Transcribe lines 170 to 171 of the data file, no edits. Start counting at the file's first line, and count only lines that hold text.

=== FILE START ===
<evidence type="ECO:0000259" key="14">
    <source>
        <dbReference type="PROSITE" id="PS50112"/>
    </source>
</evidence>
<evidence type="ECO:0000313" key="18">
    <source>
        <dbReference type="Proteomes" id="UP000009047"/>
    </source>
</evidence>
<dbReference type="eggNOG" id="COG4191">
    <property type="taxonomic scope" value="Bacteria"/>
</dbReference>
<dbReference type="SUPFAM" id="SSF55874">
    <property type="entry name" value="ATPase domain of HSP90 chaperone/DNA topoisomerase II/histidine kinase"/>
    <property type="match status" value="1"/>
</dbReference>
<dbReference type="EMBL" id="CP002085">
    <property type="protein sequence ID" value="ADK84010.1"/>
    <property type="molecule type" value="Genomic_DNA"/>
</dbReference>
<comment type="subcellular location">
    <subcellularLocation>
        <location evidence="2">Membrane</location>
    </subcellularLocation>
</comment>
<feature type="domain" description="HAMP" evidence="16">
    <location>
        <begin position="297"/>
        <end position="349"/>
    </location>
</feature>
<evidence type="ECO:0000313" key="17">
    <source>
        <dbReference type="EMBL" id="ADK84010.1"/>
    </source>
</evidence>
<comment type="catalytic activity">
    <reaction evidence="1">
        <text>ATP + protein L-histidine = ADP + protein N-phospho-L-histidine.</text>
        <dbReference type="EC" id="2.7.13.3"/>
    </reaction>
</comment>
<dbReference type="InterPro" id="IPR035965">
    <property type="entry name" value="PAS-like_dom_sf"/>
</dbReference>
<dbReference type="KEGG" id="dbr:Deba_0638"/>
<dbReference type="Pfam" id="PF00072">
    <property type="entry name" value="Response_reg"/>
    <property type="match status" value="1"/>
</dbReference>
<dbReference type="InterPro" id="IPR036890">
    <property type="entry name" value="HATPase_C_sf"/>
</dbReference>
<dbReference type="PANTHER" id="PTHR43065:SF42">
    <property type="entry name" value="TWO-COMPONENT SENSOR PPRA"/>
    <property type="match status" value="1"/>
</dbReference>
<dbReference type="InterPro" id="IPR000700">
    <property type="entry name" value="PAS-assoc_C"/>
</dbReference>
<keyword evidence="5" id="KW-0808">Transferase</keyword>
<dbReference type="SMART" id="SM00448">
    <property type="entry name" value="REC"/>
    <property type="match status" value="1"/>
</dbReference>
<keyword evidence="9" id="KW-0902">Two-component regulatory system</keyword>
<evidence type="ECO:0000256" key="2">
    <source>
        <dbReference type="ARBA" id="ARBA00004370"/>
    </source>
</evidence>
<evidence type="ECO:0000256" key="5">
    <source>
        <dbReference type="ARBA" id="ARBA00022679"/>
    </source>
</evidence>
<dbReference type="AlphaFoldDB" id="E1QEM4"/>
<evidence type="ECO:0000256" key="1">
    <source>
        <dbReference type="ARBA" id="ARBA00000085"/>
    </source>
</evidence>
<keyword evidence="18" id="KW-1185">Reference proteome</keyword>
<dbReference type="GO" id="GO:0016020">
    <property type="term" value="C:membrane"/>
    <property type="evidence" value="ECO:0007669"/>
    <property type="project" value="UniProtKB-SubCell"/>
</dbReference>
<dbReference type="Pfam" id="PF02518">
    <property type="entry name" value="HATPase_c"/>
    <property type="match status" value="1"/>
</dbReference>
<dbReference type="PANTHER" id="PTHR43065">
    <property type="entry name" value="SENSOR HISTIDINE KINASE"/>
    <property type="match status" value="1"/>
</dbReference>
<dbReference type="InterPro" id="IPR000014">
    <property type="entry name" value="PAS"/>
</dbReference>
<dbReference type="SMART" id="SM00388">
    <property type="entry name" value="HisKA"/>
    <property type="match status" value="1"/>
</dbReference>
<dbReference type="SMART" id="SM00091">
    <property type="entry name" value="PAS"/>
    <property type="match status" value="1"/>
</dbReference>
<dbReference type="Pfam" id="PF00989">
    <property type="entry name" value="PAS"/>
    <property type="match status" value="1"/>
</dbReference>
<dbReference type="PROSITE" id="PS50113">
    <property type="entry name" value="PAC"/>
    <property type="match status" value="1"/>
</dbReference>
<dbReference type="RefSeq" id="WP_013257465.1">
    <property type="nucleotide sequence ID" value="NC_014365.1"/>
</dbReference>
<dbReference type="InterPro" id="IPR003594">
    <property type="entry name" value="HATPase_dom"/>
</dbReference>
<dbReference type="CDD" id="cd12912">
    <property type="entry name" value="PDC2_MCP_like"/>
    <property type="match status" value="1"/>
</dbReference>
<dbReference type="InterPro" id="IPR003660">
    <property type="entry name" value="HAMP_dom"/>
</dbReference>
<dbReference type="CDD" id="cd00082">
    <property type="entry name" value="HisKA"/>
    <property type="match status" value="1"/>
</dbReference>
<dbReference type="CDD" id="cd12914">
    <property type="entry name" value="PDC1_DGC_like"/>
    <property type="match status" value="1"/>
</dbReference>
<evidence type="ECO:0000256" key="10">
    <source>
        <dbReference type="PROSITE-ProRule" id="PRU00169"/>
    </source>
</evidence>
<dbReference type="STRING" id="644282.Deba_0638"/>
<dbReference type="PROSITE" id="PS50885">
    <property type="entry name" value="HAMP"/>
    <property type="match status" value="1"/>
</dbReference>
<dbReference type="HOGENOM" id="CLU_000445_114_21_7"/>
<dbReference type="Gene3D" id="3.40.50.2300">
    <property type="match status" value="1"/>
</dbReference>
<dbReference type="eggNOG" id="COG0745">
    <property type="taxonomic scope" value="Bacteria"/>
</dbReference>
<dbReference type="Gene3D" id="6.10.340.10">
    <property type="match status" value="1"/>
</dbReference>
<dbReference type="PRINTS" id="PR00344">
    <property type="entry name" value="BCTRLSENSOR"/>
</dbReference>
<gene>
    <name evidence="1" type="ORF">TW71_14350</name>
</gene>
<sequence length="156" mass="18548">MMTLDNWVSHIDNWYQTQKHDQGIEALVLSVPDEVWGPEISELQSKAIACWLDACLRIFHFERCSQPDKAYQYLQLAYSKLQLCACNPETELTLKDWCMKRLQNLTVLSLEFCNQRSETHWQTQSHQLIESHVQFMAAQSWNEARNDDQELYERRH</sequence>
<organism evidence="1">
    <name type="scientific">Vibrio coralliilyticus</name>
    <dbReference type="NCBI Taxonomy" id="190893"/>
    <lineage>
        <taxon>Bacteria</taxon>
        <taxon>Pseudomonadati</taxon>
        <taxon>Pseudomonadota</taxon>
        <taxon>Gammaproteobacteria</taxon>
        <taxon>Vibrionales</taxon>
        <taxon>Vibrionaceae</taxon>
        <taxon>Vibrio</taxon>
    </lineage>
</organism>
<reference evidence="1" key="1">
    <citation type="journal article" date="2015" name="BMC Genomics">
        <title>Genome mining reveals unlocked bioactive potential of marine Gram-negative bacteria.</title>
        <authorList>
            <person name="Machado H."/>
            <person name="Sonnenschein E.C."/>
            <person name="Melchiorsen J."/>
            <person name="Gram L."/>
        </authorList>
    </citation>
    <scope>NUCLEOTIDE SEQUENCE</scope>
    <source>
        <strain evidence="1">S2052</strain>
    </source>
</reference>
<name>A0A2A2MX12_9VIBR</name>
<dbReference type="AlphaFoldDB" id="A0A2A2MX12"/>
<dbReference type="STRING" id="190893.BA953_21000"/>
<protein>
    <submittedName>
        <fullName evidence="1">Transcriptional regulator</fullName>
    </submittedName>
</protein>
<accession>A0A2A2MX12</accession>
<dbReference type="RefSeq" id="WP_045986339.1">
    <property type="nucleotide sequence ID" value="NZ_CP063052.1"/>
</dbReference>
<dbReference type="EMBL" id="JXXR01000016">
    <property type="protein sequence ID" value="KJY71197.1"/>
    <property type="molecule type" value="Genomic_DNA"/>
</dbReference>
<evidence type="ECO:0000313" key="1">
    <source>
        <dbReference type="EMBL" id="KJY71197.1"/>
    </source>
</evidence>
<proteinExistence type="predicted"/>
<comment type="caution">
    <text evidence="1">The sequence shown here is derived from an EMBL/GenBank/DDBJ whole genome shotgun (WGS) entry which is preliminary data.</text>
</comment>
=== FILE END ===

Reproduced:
        <taxon>Pseudomonadati</taxon>
        <taxon>Pseudomonadota</taxon>